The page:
Social and Public Policy (Professional Doctorate) (SPPD)
Please note that this programme has one entry point in late September of each year, and the normal deadline for applying is July 1st
Cardiff School of Social Sciences is one of the largest centres of social science research in the UK, with over half of all its research activity rated as either ‘world leading’ or ‘internationally excellent in the 2008 Research Assessment Exercise (RAE). The School was ranked by the RAE at the top of UK universities for ‘Research Power’. This is a measure which combines research excellence and research capacity. This is a remarkable achievement, indicating a critical mass of active world class scholars across our large inter – disciplinary School. Around 300 students join the School each year to pursue postgraduate study in a range of social science disciplines. Much of our research involves collaboration with major universities and international agencies around the world. It also involves us in local contacts with policy makers and practitioners. This creative combination of interests and practices is the hallmark of the School.
Professional Doctorates aim to integrate academic and professional knowledge in new ways. A professional doctorate is designed to develop the capabilities of individuals to work within a professional context. In Cardiff School of Social Sciences we offer an integrated professional doctorate scheme within which education, health and social work professionals work together for some of the taught modules. The unique interprofessional learning allows students to reflect on both what is shared across professional boundaries and what is distinctive to their own occupational traditions.
The Professional Doctorate in Social and Public Policy is aimed at managers, trainers and a wide range of practitioners working in a wide range of relevant contexts. It offers the opportunity to examine the theories that inform social and public policy making and delivery and research evidence in order to understand the social, political and economic context in which it is made.
Programme of Study
The degree consists of two major elements:
Part one | eight taught modules each with a 4,000 word equivalent assignment
Part two | research thesis of 35,000 – 50,000 words in length reflecting a particular interest of relevant to a student’s area of professional practice. Theses may be desk-based or students may opt to conduct field-work.
All students will be required to take 8 taught modules. As all students will be part time, with substantial professional commitments, modules will be taught intensively over 2½ days with suitable pre and post reading and activities. Typically, students will receive reading materials one month prior to each module. Three different types of modules will be offered — compulsory, generic options and specialist options:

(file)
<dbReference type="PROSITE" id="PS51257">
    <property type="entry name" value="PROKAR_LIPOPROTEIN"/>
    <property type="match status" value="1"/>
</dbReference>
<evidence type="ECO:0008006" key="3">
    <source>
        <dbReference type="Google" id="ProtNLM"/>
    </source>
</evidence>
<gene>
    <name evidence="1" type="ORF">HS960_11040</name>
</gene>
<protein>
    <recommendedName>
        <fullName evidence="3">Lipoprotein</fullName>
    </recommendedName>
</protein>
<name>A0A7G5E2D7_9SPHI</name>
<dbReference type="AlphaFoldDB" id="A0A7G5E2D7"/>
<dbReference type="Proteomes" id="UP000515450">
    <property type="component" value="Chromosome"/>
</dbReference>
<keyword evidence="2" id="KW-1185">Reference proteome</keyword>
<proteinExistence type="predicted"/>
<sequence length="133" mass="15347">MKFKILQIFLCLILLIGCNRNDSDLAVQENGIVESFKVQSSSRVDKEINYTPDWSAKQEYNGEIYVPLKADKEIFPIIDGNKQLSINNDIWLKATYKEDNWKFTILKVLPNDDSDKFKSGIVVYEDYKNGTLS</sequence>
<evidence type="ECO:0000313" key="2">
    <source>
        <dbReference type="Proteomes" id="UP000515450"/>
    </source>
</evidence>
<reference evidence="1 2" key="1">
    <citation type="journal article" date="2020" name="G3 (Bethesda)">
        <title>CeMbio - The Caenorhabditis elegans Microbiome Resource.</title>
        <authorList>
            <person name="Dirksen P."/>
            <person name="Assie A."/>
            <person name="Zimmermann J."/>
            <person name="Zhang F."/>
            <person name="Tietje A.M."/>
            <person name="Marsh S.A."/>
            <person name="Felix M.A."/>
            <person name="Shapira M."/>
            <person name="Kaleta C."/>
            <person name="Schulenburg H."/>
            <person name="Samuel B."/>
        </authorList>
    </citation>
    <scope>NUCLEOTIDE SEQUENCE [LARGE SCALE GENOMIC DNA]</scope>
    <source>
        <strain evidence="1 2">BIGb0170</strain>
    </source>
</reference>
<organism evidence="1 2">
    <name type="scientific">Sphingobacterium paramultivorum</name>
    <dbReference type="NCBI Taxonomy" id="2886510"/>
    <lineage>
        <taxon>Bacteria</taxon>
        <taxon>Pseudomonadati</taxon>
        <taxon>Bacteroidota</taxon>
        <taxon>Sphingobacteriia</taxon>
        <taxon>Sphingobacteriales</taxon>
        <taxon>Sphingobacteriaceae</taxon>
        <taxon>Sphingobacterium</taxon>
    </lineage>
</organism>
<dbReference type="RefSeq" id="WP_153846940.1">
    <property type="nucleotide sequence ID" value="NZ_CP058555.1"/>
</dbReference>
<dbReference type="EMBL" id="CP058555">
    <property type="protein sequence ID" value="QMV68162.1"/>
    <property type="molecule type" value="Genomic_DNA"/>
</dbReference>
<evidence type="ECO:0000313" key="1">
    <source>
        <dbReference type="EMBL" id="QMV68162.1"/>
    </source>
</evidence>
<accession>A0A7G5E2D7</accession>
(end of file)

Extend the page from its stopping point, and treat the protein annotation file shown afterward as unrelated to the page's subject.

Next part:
Five research training compulsory modules:
» Research Design
» Changing Modes of Professionalism
» Quantitative Research Methods
» Qualitative Research Methods
» Research and Evidence-Based Policy and Practice
Two compulsory specialist modules:
» Public Policy Administration
» Partnerships and Multi-agency Working: Theory and Practice
One generic optional module. Provisions may very each year, but the following have been available recently:
» Social Policy
» Public Sector Management
» Negotiating Equality and Diversity in Policy and Practice
With the exception of “Changing Modes of Professionalism”, which is the first compulsory module that introduces the programme, the rest may be taken in any order. Students may also opt to take a specialist module from other Social Sciences-based Professional Doctorate as their option module.
Once the taught modules are successfully completed, DSW candidates are assigned a supervisor and formally registered for their thesis.
Students will be required to submit work for annual progress reviews until they complete their thesis.
The thesis will be between 35,000 and 50,000 words in length.
Period of Study
The normal expectation is for the taught element to be completed in two years, and the thesis to be completed within a further two years. The maximum time limit for the degree overall is 7 years.
The basic entry requirements are that candidates should possess a good first degree and normally a Masters degree; they should also have two or more years’ professional experience in a field appropriate to their chosen programme. As some of the assessments may draw upon professional practice issues, it will normally be a condition of entry that applicants have access to professional settings in an appropriate professional field.
All students will be interviewed for their chosen programme prior to admission; they will be counseled on the appropriateness of the course for their particular stage of professional development. Recruitment of students will comply fully with the University’s equal opportunities policy.
Candidates are also asked to submit a research proposal with their application to enable us to identify potential supervisors early on. For guidance see the Guidance for Research Proposal in the Related Resources Section at the top of this page.
Please visit the postgraduate fees section for the most up to date information.
The course has a single, annual, admission date in late September every year. Applications are welcomed until 1st July.
How to apply
Please visit the `how to apply` section. Informal enquiries about the research degrees and application forms to be addressed to:
Professional Doctorate Programme
+44 (0)29 208 70855, extension 70855